Thinking about the departure of a loved one back to Allah (SWT) is a challenging, emotional time. What’s more, sorting out wills in accordance to Islamic rules of inheritance can also be a daunting task.

Here at Islamic Relief, we’ve done all the hard work for you. You can access a free will writing service through us, so no need to worry.

What is an Islamic will?

An Islamic will is a legally-binding document that stipulates to whom a person will be leaving their assets (property, possessions, money) to upon their return to Allah (SWT). This is known as a bequest.

This will take into account two groups of people:

  • Ascendants: Including your spouse (husband/wife) and parents
  • Descendants: Your children, grandchildren and siblings (full siblings and half-siblings)

A will can also include bequests for charitable purposes.

Meaning of Wasiyyah in Islam

Wasiyyah in Islam is the declaration a person makes whilst alive regarding their property and the arrangements according to Islamic law to be carried out after their death. This is akin to a “will” in British law.

What is the law for wills in Islam?

In Islam, a will must be made by the person whist they are alive for the purposes of arranging their property and assets, after their death, for the benefit of others or for charitable purposes. It is believed that:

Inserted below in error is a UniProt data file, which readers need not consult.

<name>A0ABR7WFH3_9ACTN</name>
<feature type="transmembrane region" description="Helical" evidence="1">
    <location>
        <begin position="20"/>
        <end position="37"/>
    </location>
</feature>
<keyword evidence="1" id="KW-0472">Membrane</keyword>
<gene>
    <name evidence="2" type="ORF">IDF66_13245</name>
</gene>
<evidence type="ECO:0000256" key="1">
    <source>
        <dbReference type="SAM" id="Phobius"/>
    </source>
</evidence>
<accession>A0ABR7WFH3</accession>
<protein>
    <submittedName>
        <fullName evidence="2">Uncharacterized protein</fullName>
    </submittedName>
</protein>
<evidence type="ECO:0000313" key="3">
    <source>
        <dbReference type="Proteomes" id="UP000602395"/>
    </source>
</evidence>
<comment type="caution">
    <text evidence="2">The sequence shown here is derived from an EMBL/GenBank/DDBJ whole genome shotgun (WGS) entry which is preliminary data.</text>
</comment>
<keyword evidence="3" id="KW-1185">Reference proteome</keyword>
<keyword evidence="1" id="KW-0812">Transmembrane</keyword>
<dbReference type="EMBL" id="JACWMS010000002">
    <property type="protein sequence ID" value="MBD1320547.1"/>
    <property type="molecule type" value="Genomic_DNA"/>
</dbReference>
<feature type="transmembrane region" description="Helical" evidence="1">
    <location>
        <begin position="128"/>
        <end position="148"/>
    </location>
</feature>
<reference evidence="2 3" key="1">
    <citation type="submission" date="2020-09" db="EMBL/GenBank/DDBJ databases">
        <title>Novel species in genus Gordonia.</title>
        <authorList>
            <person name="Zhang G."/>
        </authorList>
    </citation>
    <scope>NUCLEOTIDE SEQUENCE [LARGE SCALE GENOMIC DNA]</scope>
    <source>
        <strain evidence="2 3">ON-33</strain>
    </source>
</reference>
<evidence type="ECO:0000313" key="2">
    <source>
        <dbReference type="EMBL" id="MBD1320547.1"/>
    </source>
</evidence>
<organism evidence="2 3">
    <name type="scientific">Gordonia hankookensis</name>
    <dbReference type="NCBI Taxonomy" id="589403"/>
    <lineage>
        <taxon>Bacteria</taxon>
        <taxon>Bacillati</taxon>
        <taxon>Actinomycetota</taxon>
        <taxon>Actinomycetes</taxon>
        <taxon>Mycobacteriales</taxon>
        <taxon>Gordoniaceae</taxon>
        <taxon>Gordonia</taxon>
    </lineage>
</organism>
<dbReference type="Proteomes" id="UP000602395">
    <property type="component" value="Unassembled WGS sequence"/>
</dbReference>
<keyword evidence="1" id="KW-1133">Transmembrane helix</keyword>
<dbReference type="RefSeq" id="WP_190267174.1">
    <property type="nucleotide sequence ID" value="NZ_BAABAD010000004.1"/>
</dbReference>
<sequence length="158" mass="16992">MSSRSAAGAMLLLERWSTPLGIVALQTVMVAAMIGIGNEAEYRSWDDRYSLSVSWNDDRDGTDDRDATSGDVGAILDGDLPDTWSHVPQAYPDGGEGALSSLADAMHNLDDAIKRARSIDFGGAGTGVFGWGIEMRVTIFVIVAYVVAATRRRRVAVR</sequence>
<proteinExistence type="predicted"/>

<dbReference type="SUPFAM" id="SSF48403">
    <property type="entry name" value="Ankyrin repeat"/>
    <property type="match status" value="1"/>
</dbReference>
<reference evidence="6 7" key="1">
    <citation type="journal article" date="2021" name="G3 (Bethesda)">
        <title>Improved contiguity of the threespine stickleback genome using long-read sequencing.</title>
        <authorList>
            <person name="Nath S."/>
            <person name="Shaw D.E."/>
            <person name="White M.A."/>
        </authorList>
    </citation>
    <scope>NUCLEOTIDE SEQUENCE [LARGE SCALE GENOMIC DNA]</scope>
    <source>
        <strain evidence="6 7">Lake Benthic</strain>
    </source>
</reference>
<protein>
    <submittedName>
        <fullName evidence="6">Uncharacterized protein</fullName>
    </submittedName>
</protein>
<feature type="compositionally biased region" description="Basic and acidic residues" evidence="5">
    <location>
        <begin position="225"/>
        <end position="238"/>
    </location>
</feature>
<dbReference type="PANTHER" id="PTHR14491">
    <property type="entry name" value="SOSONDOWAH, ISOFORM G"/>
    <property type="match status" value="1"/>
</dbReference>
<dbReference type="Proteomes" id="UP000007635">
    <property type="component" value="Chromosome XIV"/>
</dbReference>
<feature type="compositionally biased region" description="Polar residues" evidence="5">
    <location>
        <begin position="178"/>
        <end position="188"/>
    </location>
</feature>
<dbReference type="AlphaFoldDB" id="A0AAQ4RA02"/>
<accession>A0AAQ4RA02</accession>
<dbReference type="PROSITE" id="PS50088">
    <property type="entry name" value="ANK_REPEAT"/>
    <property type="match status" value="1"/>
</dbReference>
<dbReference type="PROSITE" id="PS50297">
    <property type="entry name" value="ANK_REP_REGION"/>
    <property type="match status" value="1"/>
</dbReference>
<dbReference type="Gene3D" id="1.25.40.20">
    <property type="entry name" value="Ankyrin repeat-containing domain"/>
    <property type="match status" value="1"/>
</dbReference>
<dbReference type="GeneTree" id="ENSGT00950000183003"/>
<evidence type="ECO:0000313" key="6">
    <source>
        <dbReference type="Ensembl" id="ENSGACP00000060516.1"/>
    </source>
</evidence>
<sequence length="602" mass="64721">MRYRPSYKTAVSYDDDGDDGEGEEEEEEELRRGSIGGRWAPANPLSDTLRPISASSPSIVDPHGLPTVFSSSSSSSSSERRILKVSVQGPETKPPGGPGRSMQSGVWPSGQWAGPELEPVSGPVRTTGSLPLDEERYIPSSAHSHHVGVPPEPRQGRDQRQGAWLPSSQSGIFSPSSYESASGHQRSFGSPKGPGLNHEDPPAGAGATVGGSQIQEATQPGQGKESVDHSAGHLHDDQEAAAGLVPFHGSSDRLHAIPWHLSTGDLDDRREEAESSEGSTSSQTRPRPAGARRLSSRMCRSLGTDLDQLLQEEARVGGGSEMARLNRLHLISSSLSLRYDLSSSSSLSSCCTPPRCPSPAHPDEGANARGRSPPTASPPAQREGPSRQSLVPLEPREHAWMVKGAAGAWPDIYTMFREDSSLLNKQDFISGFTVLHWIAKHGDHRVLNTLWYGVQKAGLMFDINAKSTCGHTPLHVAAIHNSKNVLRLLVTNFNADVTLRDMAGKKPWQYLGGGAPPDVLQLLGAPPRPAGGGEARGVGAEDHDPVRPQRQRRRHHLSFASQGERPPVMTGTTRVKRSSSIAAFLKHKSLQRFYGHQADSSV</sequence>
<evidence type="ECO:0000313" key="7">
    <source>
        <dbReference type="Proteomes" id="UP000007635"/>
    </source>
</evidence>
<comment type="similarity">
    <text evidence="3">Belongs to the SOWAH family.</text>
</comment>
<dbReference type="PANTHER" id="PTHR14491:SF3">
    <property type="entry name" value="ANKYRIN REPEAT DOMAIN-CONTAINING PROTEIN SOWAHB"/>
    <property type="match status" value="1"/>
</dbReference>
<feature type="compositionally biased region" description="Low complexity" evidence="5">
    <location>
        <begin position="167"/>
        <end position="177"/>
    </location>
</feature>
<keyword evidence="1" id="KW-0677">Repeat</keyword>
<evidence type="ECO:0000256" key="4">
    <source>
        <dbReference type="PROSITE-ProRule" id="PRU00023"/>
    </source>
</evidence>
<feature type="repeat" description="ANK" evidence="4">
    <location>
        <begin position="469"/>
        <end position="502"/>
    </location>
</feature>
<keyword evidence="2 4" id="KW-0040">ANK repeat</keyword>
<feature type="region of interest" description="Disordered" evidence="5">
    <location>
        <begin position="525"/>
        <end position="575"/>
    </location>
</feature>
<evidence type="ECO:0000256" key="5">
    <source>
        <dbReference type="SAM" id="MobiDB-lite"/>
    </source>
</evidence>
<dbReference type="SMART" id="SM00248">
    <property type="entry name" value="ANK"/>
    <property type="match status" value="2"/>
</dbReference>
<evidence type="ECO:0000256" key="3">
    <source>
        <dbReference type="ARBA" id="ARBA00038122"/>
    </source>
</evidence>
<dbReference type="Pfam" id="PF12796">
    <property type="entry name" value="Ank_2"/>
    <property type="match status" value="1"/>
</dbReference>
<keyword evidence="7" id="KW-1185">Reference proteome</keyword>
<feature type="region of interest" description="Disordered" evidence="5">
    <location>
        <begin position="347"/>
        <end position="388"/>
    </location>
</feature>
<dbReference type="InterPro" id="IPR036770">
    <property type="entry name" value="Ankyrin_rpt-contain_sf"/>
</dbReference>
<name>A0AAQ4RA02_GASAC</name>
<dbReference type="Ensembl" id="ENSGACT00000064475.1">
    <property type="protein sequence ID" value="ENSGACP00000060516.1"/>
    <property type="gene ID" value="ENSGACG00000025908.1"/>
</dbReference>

“It is the duty of a Muslim who has anything to bequeath not to let two nights pass without writing a will about it.”  (Bukhari)

Therefore writing islamic wills is incredibly important in an Islamic context.

How to create an Islamic will that is legal in the UK

Whilst you can compile a will on your own, it is recommended that you consult a solicitor for legal advice and reassurance.

In order to create an Islamic will that is legal in the UK, you must meet the following conditions according to UK law:

  • You must be aged 18 or over
  • You must be of sound mind
  • Your will must be in written form (oral declarations are not legally-binding)
  • You must state that you are the author of the will
  • You’re legally obliged to declare that this is your last will – meaning that any other wills before are now revoked
  • You are required to date and sign the will in the presence of two witnesses – neither or whom can be your spouse or beneficiaries of the will

For full legal guidance, we recommend you consult a solicitor. For Islamic guidelines, a scholar will be able to give Sharia-complaint advice.

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